Settling a Few Questions of Mythology

Before I can really dive into the character questionnaires, I have to settle a few conflicts about the Buffyverse mythology.  These are issues which have the potential to open up a lot of debate.  What I’m expressing here are my thoughts on how I plan to work it all out.   You may take them as right or wrong as you choose.

1. At what point does The Slayer come into her powers?

I feel like there are conflicting messages about this.  In the original screenplay, Buffy appears to have been very strong early on.  She was a gymnast and at one point broke the vaulting horse.  That would require extreme strength, which would suggest to me that she had the powers before she was “called.”  That said, the movie also seems to indicate that the world has been slayerless for a while – which means even though Merrick hadn’t found Buffy until during the movie, she may have been “called” in terms of getting her power much earlier.

The show seems to indicate that slayers can be trained before they’re called (cf. Kendra), but that they don’t have their powers until their immediate predecessor’s death.

The question becomes what is the best thing for the story?  If there’s only supposed to be one girl in all the world with the strength and skill (which seems like bad planning on somebody’s part, doesn’t it? but we’ll leave that aside for now) then the activation of powers requires the death of the predecessor.  If the Slayer is born with her powers, then is she not born until her predecessor’s death?  I myself like the notion of the onset of powers around the age of puberty – it works well in X-Men and I think it’s a powerful metaphor for the kind of changes a person goes through at that time in our more mundane world.  If that’s the case, then Buffy could have broken the vaulting horse when she was 11 or 12; it could be that she was “called” and for a reason I’m going to have to make up the Watcher’s Council couldn’t find her.  (Because in my movie, there’s a Watcher’s Council, which brings us to the next question…)

2. How do Watchers work?

It seems from the movie/screenplay, that Merrick is somehow one man who has lived multiple lifetimes.  I don’t like that much; I’m much fonder of the Watcher’s Council.  Including the Watcher’s Council brings up a few more questions to be addressed.  (Again, the question is how will this work in my movie?  Not “How does it work in current canon?”  The references to current canon are a jumping off point.  They’re more like guidelines than actual rules.)

What is the nature of the Slayer-Watcher relationship?  Does every Watcher only have one Slayer?  If your Slayer dies, are you retired?  (I have one friend who’s suggested that he thinks the Watcher should die, too.  I don’t love that notion because I’m very fond of Watcher Survivor’s Guilt as a story device.)  Can a Watcher be fired?  If your Watcher dies, do you get a new one?  (The show offers us clear guidance on these questions: Yes.  And I tend to like that answer.)  The movie would have us perceive Merrick as some sort of supernatural being his very own self, or even a religious figure.  I don’t like that.  So I think we’ll put him within a more TV-show-like Watcher’s Council.  Questions of hierarchy and such there can be researched and/or tweaked later.  The key question is: Is Buffy Merrick’s first slayer?  In the movie he’s had 5 others.  I think that number’s too high if we don’t want him to be somebody who is constantly reincarnated or lives for an unnaturally long time.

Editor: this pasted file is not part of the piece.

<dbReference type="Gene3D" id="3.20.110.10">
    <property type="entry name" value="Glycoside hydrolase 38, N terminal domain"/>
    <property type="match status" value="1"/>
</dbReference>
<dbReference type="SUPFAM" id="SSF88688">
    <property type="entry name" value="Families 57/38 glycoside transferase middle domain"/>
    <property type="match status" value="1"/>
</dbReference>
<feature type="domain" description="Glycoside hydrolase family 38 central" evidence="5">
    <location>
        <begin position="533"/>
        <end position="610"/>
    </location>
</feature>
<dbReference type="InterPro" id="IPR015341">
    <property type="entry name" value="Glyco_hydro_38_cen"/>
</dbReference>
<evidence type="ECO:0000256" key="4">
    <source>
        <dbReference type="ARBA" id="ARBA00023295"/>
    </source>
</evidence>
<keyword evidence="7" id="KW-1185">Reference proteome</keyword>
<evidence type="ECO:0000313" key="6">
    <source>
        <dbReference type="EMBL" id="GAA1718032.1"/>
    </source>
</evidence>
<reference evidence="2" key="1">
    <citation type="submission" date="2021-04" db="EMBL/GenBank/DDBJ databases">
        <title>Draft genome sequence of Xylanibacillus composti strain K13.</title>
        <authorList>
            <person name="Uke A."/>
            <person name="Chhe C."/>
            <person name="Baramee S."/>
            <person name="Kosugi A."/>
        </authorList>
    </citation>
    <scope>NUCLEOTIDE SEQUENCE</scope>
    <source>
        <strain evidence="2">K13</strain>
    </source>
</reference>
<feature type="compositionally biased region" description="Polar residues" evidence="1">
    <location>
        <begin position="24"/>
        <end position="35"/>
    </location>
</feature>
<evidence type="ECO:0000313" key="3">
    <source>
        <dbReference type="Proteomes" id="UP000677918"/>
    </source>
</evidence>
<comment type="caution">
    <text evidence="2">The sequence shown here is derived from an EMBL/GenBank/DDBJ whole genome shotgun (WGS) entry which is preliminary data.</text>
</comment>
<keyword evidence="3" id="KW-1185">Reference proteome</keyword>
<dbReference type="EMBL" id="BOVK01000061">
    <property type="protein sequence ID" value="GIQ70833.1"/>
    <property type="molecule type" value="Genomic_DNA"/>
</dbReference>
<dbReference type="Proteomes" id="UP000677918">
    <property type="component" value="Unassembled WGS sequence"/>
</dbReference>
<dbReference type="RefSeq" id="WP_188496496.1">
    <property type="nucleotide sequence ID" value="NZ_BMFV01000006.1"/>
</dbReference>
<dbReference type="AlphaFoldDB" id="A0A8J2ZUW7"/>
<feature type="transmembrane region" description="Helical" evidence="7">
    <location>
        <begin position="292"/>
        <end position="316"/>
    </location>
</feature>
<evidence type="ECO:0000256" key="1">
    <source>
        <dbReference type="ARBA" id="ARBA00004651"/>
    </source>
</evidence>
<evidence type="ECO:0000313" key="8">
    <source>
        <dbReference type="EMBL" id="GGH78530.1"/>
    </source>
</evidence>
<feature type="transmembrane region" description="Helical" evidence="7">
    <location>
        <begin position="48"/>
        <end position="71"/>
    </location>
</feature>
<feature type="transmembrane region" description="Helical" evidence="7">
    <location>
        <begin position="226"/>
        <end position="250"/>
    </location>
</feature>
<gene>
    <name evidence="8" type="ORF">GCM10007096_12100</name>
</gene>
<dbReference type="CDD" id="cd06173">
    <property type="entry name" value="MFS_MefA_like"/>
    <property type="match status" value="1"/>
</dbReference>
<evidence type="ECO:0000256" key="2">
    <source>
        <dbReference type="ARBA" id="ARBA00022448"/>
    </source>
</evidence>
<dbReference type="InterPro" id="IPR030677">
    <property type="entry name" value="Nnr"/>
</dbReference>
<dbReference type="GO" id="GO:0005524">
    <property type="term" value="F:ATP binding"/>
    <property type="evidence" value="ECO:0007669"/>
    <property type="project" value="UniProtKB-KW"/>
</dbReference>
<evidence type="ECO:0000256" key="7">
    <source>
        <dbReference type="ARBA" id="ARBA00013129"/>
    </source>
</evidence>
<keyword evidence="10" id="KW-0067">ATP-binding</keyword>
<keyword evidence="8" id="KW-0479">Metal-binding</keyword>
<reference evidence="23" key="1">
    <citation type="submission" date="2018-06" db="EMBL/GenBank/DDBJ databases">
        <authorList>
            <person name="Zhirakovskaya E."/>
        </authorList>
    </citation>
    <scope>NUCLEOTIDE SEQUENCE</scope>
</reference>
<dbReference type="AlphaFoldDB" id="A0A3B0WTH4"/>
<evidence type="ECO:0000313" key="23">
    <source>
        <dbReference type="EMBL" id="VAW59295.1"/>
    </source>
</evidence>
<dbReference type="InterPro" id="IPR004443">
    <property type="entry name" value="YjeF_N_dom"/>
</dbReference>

3. What does it mean to be a Vampire King?

For some reason, settling this one just isn’t as important to me.  But I guess it addresses questions of followers, how one becomes a Vampire King (I presume you don’t just pop up out of the grave and are one already), and motivation/desires.  Does a Vampire King want more than to just eat people a lot?  If so, what?  I have to tell you – I can tell neither from the finished film nor the original screenplay what Lothos wants besides to eat Buffy… slowly…  Maybe I just wasn’t paying close enough attention.

What are your thoughts on these questions?  What am I leaving out?

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One Response to Settling a Few Questions of Mythology

  1. IMMORTAL says:

    1. I think the powers have to kick in after they are called. For example, the ability to sense when vamps are near. If they always had it chances are they would come into contact with vamps, most likely before they are trained and be easily picked off. Also being “called” woild essentially become just symbolic. Also being called at the time of the pprevious slayer’s death sets up the slayer in the role of reluctant hero.

    2. I think you’re instincts are right to set up the Watcher’s Council. It’s as I said earlier-the movie didn’t do a great job of setting up the mythology and a Watcher’s Council allows you to do that in many ways. Having said that, I think you may be trying to answer questions that only Joss can answer.

    3. Again, I agree. The Vampire King did not have that big bad set up. I imagine if you were ruthless and ambitious in life you’d be even moreso as a vampire. “It’s always about blood.” King=royal bloodline? What’s so great about royal blood? Less filling? Tastes great? Dunno. The best villains seem to be the ones who feel they have noble intentions. To a Vampire King humans are food. Vampire’s are superior yet human society dominates the planet. A vampire king would feel this is backwards. His motivation would be to elevate vampire society to it’s rightful place. It would be more like a revolution. Just brainstorming.

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